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Devonshire Made exhibition

16th December 2017 - 7th January 2018

Devonshire Collective will showcase 5 South East visual artists in Devonshire Made exhibition, who were selected through an open call.

The artists are:

  • Izabela Brudkiewicz
  • Nikki Davidson Bowman
  • April Yasamee
  • Paula MacArthur
  • Jane King

About the artists

April Yasamee is a London born artist, now living in St. Leonards on Sea, East Sussex. She is active in artist groups in UK and Italy, exhibiting widely. Studies include City Lit, London, sculpture courses, History of Art at University of Manchester, BA Fine Art Painting. She is a member of Blue Monkey artists network, Hastings Arts Forum, De La Warr Crit group.
She writes: “I make small scale, mixed media sculptures, using contrasting materials. I was influenced by the Italian Arte Povera movement whilst living and working in Italy as an artists Studio Assistant.
I primarily use paper, as a 3 dimensional sculptural material. I’m interested in its qualities of delicacy, instability, transparency, as a counter to traditional hard sculptural materials. Recent collages combine fragments of photographic papers, wall papers and drawings on paper. These address the fragmentary nature of personal memory.”
She will be showing the following works:
  1. Memory, 2017. Photocollage print on Hahnemulle rag paper 92 x 125cm
  2. Darling, 2017. Photocollage print on Hahnemulle rag paper 62 x 87cm
  3. George and dragon, 2017. Photocollage print on Hahnemulle rag paper 62 x 87cm


‘Create to destroy, destroy to create’ Bouke De Vries

Nikki Davidson-Bowman is a multi media artist, whose practice is often inspired by found objects and words. Creating fresh narratives; she takes discarded objects, books or texts on new journeys to bring the past into the present, developing one off installations, small editions & poetry, which evolve through cutting, collecting, cataloguing, playful experimentation, making, destroying, researching, remaking and removing. Her practice is habitually obsessive, meticulous & laborious, contradicted with chance processes and randomness, using the outcomes of making as receptacles for the unsaid and the unseen.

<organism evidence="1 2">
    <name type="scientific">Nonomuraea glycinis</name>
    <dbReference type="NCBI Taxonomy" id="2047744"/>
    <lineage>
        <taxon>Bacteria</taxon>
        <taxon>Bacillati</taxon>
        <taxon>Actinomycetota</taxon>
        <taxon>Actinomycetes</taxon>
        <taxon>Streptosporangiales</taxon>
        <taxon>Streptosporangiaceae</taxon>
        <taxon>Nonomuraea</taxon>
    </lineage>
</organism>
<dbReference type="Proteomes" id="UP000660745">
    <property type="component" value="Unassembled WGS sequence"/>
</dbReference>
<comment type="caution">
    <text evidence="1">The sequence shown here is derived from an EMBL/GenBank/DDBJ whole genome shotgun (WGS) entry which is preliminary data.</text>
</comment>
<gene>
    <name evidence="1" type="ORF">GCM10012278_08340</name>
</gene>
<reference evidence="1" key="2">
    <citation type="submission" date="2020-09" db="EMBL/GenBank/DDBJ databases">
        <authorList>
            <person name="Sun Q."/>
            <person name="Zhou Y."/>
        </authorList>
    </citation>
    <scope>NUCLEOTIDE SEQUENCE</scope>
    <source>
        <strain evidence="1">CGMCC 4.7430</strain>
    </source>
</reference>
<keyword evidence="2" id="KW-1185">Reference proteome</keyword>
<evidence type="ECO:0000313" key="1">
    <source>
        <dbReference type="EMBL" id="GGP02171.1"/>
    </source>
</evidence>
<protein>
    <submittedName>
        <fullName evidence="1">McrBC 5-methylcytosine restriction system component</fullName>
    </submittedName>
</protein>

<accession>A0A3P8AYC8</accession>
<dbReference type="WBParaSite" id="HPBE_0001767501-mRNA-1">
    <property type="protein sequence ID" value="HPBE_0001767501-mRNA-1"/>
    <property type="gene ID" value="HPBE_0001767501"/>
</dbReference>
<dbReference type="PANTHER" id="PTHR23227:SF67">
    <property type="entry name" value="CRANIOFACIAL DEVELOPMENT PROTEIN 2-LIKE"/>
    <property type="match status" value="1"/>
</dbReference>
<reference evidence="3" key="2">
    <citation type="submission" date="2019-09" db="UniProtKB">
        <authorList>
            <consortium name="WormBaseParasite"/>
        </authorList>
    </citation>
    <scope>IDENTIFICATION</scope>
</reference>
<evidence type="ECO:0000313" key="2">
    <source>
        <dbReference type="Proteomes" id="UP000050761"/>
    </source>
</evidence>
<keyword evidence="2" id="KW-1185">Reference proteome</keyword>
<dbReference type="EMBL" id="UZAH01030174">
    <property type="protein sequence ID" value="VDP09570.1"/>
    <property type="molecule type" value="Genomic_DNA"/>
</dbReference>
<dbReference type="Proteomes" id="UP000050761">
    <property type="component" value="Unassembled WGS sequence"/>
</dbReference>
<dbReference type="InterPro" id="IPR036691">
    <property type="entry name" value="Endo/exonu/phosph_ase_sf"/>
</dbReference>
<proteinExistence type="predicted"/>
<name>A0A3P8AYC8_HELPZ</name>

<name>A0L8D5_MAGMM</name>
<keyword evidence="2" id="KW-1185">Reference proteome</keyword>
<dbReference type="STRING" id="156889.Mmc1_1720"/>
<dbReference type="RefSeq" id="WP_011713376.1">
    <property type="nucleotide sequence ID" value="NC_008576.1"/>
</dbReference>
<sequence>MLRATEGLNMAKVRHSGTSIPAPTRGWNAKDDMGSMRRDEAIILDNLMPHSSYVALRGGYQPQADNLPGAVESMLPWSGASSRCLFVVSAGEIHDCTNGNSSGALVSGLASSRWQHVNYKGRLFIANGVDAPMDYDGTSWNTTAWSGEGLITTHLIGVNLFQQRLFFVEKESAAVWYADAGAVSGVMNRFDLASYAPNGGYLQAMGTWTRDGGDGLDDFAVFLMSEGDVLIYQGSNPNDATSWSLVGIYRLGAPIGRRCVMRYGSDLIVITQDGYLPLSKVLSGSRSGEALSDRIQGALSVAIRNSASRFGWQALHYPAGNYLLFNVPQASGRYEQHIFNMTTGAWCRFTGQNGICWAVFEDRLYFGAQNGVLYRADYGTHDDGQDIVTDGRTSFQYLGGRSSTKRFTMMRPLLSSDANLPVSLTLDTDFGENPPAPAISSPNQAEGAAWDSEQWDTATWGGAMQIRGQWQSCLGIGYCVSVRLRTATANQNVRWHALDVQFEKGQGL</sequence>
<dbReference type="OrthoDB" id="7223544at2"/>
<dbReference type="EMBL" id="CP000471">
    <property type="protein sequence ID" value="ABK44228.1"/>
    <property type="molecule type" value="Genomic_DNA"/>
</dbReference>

The works presented are from an on going project, The Absent Archive, that brings new life and purpose to some discarded and reclaimed photographs, slides and documents. The project involves research and analysis, and as time progresses, an opportunity to make work in response to the archive. The pieces provide a fragmented commentary of a lifestyle, relationships, & journeys as well as a sense of time and place. From the chaos of the archive comes order and a time to think about what the archive reveals.

She will be showing the following works:

  1. Presumptuous Views. Slide transparencies, thread and light hanging installation. Approx 210cm high x 90 cm wide x 35cm depth approx.
  2. I hope I won’t be a disappointment in the flesh. Found photograph and stitch (Framed). 45 x 45 cm
  3. Lady in Red. Collaged ephemera, threads, words and poetry, installation. The installation consists of five opened artists ‘books’ 19x13x11 cm. to install on a plinth(s) or in cabinets so size variable. Poem on wall
  4. Virgin’sVeil. Screenprint (Framed). 31 x 84 cm
  5. Lost & Found. Paper, type, voice (sound piece in box, needs to be near plug). Floor to ceiling scroll 10cm wide and stand alone sound box

Jane King Artist Statement                                                                                                   

I make small ceramic sculptures which combine opposites of form, texture and colour as metaphors for perfection versus imperfection/ control versus chaos in relation to personal identity and a contradictory sense of self.

My work explores ideas about the containment of personal and emotional mess and disorder, in a world which increasingly encourages the belief that control and perfection in all aspects of our lives is desirable and attainable.

I am interested in the contemporary tendency, aided by the tools of social media, to mask the messiness and chaos of real life through the creation of curated and constructed personal identities.

My sculptures are intended to be unsettling in their form and how they are displayed, sometimes spilling over the plinth. Small in scale (max 30cm in any dimension), they can seem to imply an obscure function and I am interested in exploring how this can be exploited to enhance their unsettling nature, with some elements appearing designed and others almost formless.